Why cover letters are a must for freelance projects
MMO Head of Freelance: I thought your application looked great – but are you sure you don’t want to include a cover letter?
Freelancer: No, my CV covers everything the client needs to know – a cover letter isn’t necessary. I’m too busy to write anything right now – the CV should suffice.
MMO Head of Freelance: The CV does look good but a lot of the information is lost. You have some really relevant experience but it’s hard to reach.
Freelancer: It’ll be fine. Look forward to hearing what the client thinks.
As the Head of Movemeon Freelance, I monitor every application made for each freelance project on the site. The conversation above is one I have on a daily basis and the outcome is always the same – the freelancer isn’t invited to interview. Normally, the freelancer just chalks it off in the belief that someone with a lower day rate / more suitable experience applied and they simply lost out to a better-qualified applicant – this couldn’t be further from the truth.
As the freelance consulting market continues to grow and the caliber of freelance candidates improves, simply having impressive brand names and one or two relevant projects no longer guarantees you an interview. Chances are, someone else with an identical profile (good full-time experience, relevant project experience, comparable day rate) has also applied – so why are they interviewed and hired while you’re left stumbling at the first hurdle? It’s because they took the time to write a tailored cover letter detailing why they were a strong fit for the project.
A well-written cover letter not only demonstrates suitability for a project but more importantly, it illustrates that a freelancer has taken the time to read a job description carefully, consider what the requirements are and matched them against their own experience.
It amazes me when freelancers include a very brief / vague cover letter with near to no project specific tailored content, even worse is when they don’t include a cover letter at all. Along with making simple spelling mistakes, not including a tailored, project specific cover letter is one of the main reasons I see good candidates fail to be invited for an interview. There’s no secret answer for why some freelancers win projects over others – successful freelancers tend to do the simple things well and this includes writing a project specific cover letter every time.
Here are the main reasons why including a cover letter in every project application should be a must (even if it’s not a mandatory requirement):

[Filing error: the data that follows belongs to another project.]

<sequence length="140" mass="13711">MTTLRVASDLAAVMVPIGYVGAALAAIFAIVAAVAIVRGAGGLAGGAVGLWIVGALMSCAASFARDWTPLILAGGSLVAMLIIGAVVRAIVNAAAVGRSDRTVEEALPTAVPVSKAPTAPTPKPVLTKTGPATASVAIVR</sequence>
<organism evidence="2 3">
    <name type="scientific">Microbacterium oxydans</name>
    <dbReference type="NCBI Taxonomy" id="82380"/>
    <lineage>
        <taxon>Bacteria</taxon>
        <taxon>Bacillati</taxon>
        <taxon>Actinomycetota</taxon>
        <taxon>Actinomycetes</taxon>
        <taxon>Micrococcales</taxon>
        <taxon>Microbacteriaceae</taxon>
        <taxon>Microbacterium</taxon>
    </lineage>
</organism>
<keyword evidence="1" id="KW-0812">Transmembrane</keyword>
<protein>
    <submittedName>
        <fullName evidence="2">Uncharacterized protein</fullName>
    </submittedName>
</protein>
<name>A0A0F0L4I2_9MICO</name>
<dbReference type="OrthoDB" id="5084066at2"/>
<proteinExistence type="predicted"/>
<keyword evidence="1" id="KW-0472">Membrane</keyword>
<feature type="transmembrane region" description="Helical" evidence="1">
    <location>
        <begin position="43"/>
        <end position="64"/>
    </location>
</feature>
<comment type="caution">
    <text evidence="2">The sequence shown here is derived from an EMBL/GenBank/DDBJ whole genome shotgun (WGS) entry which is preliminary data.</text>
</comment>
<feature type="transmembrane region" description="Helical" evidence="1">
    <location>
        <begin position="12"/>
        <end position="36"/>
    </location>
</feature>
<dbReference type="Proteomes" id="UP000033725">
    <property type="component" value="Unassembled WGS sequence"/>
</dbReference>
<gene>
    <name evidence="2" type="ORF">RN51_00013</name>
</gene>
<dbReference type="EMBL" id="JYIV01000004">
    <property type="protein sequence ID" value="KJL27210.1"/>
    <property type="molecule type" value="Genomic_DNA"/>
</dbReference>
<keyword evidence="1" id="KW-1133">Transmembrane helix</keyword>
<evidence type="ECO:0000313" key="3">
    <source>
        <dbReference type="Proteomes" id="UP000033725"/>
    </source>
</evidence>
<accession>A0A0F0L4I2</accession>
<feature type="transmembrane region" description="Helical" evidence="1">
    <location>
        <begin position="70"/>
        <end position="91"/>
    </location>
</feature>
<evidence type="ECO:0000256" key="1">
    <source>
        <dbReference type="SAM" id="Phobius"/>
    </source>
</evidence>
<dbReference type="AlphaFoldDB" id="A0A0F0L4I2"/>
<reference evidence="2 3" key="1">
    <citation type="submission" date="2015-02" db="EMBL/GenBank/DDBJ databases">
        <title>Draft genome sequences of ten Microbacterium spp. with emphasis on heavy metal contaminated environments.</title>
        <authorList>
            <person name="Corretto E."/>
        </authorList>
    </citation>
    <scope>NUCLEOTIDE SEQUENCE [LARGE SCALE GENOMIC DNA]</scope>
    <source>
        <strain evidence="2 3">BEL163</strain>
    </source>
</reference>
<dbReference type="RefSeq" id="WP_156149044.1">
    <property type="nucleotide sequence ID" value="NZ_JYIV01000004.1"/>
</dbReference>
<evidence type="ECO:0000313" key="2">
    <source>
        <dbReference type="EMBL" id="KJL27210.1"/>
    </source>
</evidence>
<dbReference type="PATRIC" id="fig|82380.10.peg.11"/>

They allow you to ‘sell yourself’ - Cover letters are the only stage in an interview process you have full control over (content, tone, structure). It’s the only place where you can truly ‘sell’ yourself – at interview stage, it’s often the interviewer who dictates proceedings and you’re not always able to cover all the areas you would have liked – that’s assuming you’re even invited to interview. How can you expect a client to ‘buy’ your services if you’re not willing to ‘sell’ them. It’s like listing a product on eBay with only a picture and a price, no description on what the product does, how it works, what makes it better than it’s competitors – would you buy this product if it was listed in this way?
It allows you to personally engage with the brand - are you a customer of the business, do you know anyone in the business who can vouch for you, do you follow the business closely – all things that you can add to your cover letter which put you ahead of the competition as they demonstrate a genuine interest in the project & business.
It summarizes the relevant parts of your experience – CV’s are long, sometimes poorly structured and often very difficult to navigate when trying to find project specific experience. Cover letters give you a nice, neat, organized document with all relevant experience easily accessible. This is especially important when a client receives a lot of interest for a project. Trying to skim read lot’s of CV’s means hiring managers don’t have the time to carefully read every role / project you’ve worked on, so it might be that some of the highly relevant experience is being missed.
It demonstrates you’ve taken some time and really considered the role – A well written, informative cover letter, tailored to a specific opportunity illustrates a genuine interest in the opportunity. It gives employers confidence that you’ve actually taken the time to read the job description and carefully considered whether you’re a match.
It takes time but that’s a good thing – A strong cover letter gives employers confidence you’re selective with your project selection and you don’t just spray your CV to every project available. By tailoring a cover letter to a spefic project, you’re essentially self-selecting suitability for the project – it may be that after really considering the requirements, you’re not a strong match.
It confirms fit for a project – If a freelancer struggles writing a cover letter, chances are they’re probably not right for the project. A cover letter should give you confidence that you have the right skills / experience for the project – if you’re clutching at straws to patch together bits and pieces of experience to highlight your relevance, then chances are you’re probably not that relevant for the project.
The following Movemeon article summarizes what makes a good cover letter. Hopefully, you’ll see an increase in your invitation to interview rate with this small alteration – trust me, it may seem small but it makes a huge difference…
By Irfan (Head of MMO Freelance)
Ps. If you have any questions about hiring a freelance consultant get in touch!
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